Slattern! It is a rarely used vocabulary. It is easy to guess why: because it makes reference to bad female hygiene. Hence, it is one of those cats that remains safely tucked in the bag at conversations.
At face value bad female hygiene would mean a lady who cleans less or never cleans at all. However, what comes to mind when you hear 'unhygienic woman'? What part of 'her' body would you castigate first?
Her face – of course not. Her breasts – may be. Her armpits – highly likely. Her vagina – most likely.
Not because the vagina is inherently dirty but because it is the part of a woman's anatomy that is most sensitive to unhygienic conditions, says Lucy Muchiri, a nurse and a doula at Evesmama birth centre.
A clique of our readers has written to us, thirsty for information on vagina hygiene: how to keep it clean regularly; what to do before and after intercourse; or simply what to do with it.
Here is what the professionals say.
Before and after intimacy
How often have you cleaned the vagina (and the penis) before intercourse? If never, then you have been perpetuating infections against you and potentially against other people. At the heat of the moment all care tends to be kicked by the wayside.
According to Valentine Nyakiere, a personal hygiene specialist, spouses are supposed to clean their private parts before going between the sheets. This will prevent transmission of infections – bacterial, fungal and viral.
Both man and woman should have a towel to be used exclusively for the vagina or the penis. "The vagina alone and the penis alone and not with any other part of the body," she says, 'to avoid transmission of germs from other parts to the intimate parts where they can cause infections."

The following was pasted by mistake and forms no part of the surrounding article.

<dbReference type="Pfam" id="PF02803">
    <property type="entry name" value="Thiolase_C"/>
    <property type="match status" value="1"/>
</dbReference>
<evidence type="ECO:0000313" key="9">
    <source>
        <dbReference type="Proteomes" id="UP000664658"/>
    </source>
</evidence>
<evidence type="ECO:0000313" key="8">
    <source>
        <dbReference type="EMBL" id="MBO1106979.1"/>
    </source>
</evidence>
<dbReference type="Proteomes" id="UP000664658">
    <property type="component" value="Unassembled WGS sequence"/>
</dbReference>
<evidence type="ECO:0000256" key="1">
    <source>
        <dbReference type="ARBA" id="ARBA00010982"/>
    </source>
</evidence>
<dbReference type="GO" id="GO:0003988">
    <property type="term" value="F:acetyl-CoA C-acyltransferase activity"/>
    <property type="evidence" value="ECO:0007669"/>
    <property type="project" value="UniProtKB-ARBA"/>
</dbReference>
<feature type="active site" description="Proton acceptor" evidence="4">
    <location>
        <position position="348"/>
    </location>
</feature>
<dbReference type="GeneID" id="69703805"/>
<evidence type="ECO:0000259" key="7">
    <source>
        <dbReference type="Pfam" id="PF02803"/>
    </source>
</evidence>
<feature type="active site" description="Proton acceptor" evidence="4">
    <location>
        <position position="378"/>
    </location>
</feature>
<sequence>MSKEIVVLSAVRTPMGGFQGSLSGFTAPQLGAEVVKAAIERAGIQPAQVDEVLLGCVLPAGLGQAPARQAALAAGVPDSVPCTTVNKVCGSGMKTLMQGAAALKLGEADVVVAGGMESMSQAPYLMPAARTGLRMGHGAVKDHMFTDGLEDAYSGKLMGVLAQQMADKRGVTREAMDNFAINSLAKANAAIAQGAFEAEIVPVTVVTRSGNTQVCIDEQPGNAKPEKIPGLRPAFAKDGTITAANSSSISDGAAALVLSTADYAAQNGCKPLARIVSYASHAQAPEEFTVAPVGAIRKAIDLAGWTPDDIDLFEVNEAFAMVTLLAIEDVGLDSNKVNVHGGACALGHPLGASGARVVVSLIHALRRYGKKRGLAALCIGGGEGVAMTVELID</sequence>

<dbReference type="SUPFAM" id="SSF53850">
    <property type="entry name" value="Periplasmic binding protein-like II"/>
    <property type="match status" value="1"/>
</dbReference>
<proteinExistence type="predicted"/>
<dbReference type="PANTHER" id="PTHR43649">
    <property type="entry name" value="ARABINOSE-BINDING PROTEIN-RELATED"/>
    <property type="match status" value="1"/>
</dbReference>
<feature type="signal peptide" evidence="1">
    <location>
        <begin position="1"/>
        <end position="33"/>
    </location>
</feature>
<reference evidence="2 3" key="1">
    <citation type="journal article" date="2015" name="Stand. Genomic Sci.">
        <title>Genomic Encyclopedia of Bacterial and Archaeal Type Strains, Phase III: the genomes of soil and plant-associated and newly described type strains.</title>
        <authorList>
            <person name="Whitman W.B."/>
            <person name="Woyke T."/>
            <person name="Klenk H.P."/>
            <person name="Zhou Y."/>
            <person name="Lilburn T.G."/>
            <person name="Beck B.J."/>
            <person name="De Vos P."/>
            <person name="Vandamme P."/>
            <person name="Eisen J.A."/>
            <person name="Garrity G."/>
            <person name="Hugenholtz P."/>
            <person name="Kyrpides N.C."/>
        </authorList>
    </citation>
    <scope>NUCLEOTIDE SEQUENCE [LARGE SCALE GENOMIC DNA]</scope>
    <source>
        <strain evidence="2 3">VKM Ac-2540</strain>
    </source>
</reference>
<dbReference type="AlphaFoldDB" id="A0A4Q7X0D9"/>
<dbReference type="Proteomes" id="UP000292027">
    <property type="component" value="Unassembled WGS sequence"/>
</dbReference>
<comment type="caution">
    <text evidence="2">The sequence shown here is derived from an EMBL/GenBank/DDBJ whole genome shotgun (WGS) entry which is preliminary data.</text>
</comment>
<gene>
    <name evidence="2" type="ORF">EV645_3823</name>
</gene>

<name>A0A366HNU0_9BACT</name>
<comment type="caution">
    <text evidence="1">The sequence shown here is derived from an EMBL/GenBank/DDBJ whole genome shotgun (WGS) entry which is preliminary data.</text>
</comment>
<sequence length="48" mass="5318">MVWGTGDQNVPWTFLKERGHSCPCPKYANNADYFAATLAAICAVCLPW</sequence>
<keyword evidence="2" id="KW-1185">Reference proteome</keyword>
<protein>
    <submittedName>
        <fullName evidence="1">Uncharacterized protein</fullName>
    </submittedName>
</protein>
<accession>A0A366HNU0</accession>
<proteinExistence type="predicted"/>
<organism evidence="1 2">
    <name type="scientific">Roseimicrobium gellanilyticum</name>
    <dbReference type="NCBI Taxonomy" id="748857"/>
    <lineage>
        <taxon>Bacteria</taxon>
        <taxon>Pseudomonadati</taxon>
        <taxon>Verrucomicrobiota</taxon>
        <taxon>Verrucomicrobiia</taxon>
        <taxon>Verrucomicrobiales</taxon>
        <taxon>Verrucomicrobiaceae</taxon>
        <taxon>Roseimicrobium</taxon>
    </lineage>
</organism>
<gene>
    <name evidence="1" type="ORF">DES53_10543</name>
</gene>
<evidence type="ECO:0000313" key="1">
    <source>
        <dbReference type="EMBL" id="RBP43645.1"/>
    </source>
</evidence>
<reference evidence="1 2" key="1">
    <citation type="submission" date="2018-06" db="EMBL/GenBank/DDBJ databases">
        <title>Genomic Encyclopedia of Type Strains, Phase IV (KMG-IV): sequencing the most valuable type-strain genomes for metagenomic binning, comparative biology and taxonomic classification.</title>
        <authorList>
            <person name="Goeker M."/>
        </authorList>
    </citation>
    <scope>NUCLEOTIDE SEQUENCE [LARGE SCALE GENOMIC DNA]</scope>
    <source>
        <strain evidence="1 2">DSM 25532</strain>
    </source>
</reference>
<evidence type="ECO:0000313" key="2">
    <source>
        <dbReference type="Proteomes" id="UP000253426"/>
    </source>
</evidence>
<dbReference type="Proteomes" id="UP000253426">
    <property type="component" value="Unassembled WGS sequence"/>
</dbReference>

Cleaning should be done with water. For the vagina, no soap – or chemical – should be applied while cleaning. Vaginal cleansing from natural extracts may be used but in their absences clean water alone is enough.
After sex, secretions from the vaginal wall, as well as semen, create optimum conditions for germs to thrive. "Such secretions are usually sterile but mix up with bacteria when in contact with mucous membranes and the skin," Valentine says.
It therefore becomes necessary that after intercourse a woman ejects the semen out and then clean the vagina with clean water. The best method to take out semen is through kegel exercises, Valentine says.
She also adds: "Douching is not healthy at all. Nothing should be put inside the vagina to pull out the semen either." After intercourse the vagina is prone to micro cuts that make easy routes for infections to go through.
On regular days (without intercourse)
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The vagina still ought to be cleaned whether intercourse is part of a daily routine or not. Sweating for anyone above puberty is a reality.